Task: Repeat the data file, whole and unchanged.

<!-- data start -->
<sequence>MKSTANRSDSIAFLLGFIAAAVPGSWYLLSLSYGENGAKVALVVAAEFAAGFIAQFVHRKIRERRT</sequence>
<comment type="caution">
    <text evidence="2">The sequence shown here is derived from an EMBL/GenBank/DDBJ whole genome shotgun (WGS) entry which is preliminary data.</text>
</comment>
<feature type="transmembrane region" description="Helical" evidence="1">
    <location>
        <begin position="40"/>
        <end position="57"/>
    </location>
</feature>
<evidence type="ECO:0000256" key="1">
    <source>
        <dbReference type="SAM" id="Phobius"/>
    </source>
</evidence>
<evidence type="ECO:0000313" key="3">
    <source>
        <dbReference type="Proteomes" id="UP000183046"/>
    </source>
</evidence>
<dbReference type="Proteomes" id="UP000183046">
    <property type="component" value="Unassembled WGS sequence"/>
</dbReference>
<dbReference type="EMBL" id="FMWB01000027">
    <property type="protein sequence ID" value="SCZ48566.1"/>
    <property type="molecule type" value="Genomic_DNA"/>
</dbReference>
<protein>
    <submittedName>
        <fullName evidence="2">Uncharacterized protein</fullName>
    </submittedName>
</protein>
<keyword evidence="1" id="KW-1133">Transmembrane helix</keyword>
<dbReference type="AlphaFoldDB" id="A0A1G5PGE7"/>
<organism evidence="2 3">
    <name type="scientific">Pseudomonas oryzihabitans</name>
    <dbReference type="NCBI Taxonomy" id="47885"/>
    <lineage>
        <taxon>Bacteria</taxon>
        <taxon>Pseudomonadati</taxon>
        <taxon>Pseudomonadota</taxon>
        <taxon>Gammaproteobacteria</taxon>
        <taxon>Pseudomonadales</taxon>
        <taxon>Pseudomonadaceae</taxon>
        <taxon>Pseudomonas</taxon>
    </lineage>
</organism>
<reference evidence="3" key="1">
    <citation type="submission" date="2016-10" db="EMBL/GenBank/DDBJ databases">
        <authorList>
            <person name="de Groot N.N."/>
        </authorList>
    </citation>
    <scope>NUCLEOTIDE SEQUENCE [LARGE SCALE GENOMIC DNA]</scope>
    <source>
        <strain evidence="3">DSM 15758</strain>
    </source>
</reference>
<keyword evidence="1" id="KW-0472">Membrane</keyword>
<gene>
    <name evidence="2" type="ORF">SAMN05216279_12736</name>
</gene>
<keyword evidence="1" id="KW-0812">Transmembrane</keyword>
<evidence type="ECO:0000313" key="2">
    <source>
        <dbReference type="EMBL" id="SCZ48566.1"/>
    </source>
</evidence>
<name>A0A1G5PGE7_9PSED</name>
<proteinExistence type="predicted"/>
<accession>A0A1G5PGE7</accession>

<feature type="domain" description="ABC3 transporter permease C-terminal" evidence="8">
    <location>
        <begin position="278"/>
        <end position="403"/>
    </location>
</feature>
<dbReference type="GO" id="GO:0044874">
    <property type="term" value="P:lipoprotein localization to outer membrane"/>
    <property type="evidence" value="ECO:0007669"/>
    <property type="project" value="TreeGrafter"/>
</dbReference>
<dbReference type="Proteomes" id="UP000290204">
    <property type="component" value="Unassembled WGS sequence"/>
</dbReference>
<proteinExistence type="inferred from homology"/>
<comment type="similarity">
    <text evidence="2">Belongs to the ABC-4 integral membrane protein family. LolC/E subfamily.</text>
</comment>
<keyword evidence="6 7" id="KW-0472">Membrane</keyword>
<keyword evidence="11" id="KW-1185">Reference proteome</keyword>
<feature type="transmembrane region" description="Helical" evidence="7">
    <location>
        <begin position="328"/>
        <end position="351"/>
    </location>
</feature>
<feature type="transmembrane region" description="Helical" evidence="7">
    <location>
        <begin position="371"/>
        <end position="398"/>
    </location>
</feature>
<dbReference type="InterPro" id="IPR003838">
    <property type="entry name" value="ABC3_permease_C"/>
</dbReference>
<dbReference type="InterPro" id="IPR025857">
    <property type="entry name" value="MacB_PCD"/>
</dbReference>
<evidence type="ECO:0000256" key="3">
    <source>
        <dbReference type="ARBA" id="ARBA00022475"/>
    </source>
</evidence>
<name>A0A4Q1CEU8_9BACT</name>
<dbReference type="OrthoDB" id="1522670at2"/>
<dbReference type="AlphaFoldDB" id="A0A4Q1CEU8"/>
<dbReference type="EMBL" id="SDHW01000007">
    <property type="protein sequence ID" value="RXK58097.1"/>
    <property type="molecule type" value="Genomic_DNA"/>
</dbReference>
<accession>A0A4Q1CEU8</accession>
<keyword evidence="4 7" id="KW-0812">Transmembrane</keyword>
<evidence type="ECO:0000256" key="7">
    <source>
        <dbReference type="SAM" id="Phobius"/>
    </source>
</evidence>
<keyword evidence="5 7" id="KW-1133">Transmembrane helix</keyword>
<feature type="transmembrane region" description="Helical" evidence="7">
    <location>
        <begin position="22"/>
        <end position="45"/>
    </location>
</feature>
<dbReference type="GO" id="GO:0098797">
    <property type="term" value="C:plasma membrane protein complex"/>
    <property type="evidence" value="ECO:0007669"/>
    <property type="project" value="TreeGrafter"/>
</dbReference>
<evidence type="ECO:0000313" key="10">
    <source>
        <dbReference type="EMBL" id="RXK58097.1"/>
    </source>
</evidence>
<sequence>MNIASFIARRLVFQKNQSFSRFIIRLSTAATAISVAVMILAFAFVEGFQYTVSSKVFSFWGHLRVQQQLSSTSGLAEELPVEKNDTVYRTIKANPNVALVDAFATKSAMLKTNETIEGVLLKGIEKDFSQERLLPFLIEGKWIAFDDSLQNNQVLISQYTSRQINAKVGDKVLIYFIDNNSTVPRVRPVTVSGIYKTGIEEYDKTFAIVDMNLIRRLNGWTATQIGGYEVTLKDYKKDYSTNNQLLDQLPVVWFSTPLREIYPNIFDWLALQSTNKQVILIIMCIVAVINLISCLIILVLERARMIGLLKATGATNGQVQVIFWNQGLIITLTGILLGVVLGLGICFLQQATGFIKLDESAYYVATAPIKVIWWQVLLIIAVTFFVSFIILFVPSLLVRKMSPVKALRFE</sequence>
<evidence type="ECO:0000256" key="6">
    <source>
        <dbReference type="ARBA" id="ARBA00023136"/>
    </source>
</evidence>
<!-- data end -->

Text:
<sequence>MKSTANRSDSIAFLLGFIAAAVPGSWYLLSLSYGENGAKVALVVAAEFAAGFIAQFVHRKIRERRT</sequence>
<comment type="caution">
    <text evidence="2">The sequence shown here is derived from an EMBL/GenBank/DDBJ whole genome shotgun (WGS) entry which is preliminary data.</text>
</comment>
<feature type="transmembrane region" description="Helical" evidence="1">
    <location>
        <begin position="40"/>
        <end position="57"/>
    </location>
</feature>
<evidence type="ECO:0000256" key="1">
    <source>
        <dbReference type="SAM" id="Phobius"/>
    </source>
</evidence>
<evidence type="ECO:0000313" key="3">
    <source>
        <dbReference type="Proteomes" id="UP000183046"/>
    </source>
</evidence>
<dbReference type="Proteomes" id="UP000183046">
    <property type="component" value="Unassembled WGS sequence"/>
</dbReference>
<dbReference type="EMBL" id="FMWB01000027">
    <property type="protein sequence ID" value="SCZ48566.1"/>
    <property type="molecule type" value="Genomic_DNA"/>
</dbReference>
<protein>
    <submittedName>
        <fullName evidence="2">Uncharacterized protein</fullName>
    </submittedName>
</protein>
<keyword evidence="1" id="KW-1133">Transmembrane helix</keyword>
<dbReference type="AlphaFoldDB" id="A0A1G5PGE7"/>
<organism evidence="2 3">
    <name type="scientific">Pseudomonas oryzihabitans</name>
    <dbReference type="NCBI Taxonomy" id="47885"/>
    <lineage>
        <taxon>Bacteria</taxon>
        <taxon>Pseudomonadati</taxon>
        <taxon>Pseudomonadota</taxon>
        <taxon>Gammaproteobacteria</taxon>
        <taxon>Pseudomonadales</taxon>
        <taxon>Pseudomonadaceae</taxon>
        <taxon>Pseudomonas</taxon>
    </lineage>
</organism>
<reference evidence="3" key="1">
    <citation type="submission" date="2016-10" db="EMBL/GenBank/DDBJ databases">
        <authorList>
            <person name="de Groot N.N."/>
        </authorList>
    </citation>
    <scope>NUCLEOTIDE SEQUENCE [LARGE SCALE GENOMIC DNA]</scope>
    <source>
        <strain evidence="3">DSM 15758</strain>
    </source>
</reference>
<keyword evidence="1" id="KW-0472">Membrane</keyword>
<gene>
    <name evidence="2" type="ORF">SAMN05216279_12736</name>
</gene>
<keyword evidence="1" id="KW-0812">Transmembrane</keyword>
<evidence type="ECO:0000313" key="2">
    <source>
        <dbReference type="EMBL" id="SCZ48566.1"/>
    </source>
</evidence>
<name>A0A1G5PGE7_9PSED</name>
<proteinExistence type="predicted"/>
<accession>A0A1G5PGE7</accession>

<feature type="domain" description="ABC3 transporter permease C-terminal" evidence="8">
    <location>
        <begin position="278"/>
        <end position="403"/>
    </location>
</feature>
<dbReference type="GO" id="GO:0044874">
    <property type="term" value="P:lipoprotein localization to outer membrane"/>
    <property type="evidence" value="ECO:0007669"/>
    <property type="project" value="TreeGrafter"/>
</dbReference>
<dbReference type="Proteomes" id="UP000290204">
    <property type="component" value="Unassembled WGS sequence"/>
</dbReference>
<proteinExistence type="inferred from homology"/>
<comment type="similarity">
    <text evidence="2">Belongs to the ABC-4 integral membrane protein family. LolC/E subfamily.</text>
</comment>
<keyword evidence="6 7" id="KW-0472">Membrane</keyword>
<keyword evidence="11" id="KW-1185">Reference proteome</keyword>
<feature type="transmembrane region" description="Helical" evidence="7">
    <location>
        <begin position="328"/>
        <end position="351"/>
    </location>
</feature>
<feature type="transmembrane region" description="Helical" evidence="7">
    <location>
        <begin position="371"/>
        <end position="398"/>
    </location>
</feature>
<dbReference type="InterPro" id="IPR003838">
    <property type="entry name" value="ABC3_permease_C"/>
</dbReference>
<dbReference type="InterPro" id="IPR025857">
    <property type="entry name" value="MacB_PCD"/>
</dbReference>
<evidence type="ECO:0000256" key="3">
    <source>
        <dbReference type="ARBA" id="ARBA00022475"/>
    </source>
</evidence>
<name>A0A4Q1CEU8_9BACT</name>
<dbReference type="OrthoDB" id="1522670at2"/>
<dbReference type="AlphaFoldDB" id="A0A4Q1CEU8"/>
<dbReference type="EMBL" id="SDHW01000007">
    <property type="protein sequence ID" value="RXK58097.1"/>
    <property type="molecule type" value="Genomic_DNA"/>
</dbReference>
<accession>A0A4Q1CEU8</accession>
<keyword evidence="4 7" id="KW-0812">Transmembrane</keyword>
<evidence type="ECO:0000256" key="7">
    <source>
        <dbReference type="SAM" id="Phobius"/>
    </source>
</evidence>
<keyword evidence="5 7" id="KW-1133">Transmembrane helix</keyword>
<feature type="transmembrane region" description="Helical" evidence="7">
    <location>
        <begin position="22"/>
        <end position="45"/>
    </location>
</feature>
<dbReference type="GO" id="GO:0098797">
    <property type="term" value="C:plasma membrane protein complex"/>
    <property type="evidence" value="ECO:0007669"/>
    <property type="project" value="TreeGrafter"/>
</dbReference>
<evidence type="ECO:0000313" key="10">
    <source>
        <dbReference type="EMBL" id="RXK58097.1"/>
    </source>
</evidence>
<sequence>MNIASFIARRLVFQKNQSFSRFIIRLSTAATAISVAVMILAFAFVEGFQYTVSSKVFSFWGHLRVQQQLSSTSGLAEELPVEKNDTVYRTIKANPNVALVDAFATKSAMLKTNETIEGVLLKGIEKDFSQERLLPFLIEGKWIAFDDSLQNNQVLISQYTSRQINAKVGDKVLIYFIDNNSTVPRVRPVTVSGIYKTGIEEYDKTFAIVDMNLIRRLNGWTATQIGGYEVTLKDYKKDYSTNNQLLDQLPVVWFSTPLREIYPNIFDWLALQSTNKQVILIIMCIVAVINLISCLIILVLERARMIGLLKATGATNGQVQVIFWNQGLIITLTGILLGVVLGLGICFLQQATGFIKLDESAYYVATAPIKVIWWQVLLIIAVTFFVSFIILFVPSLLVRKMSPVKALRFE</sequence>
<evidence type="ECO:0000256" key="6">
    <source>
        <dbReference type="ARBA" id="ARBA00023136"/>
    </source>
</evidence>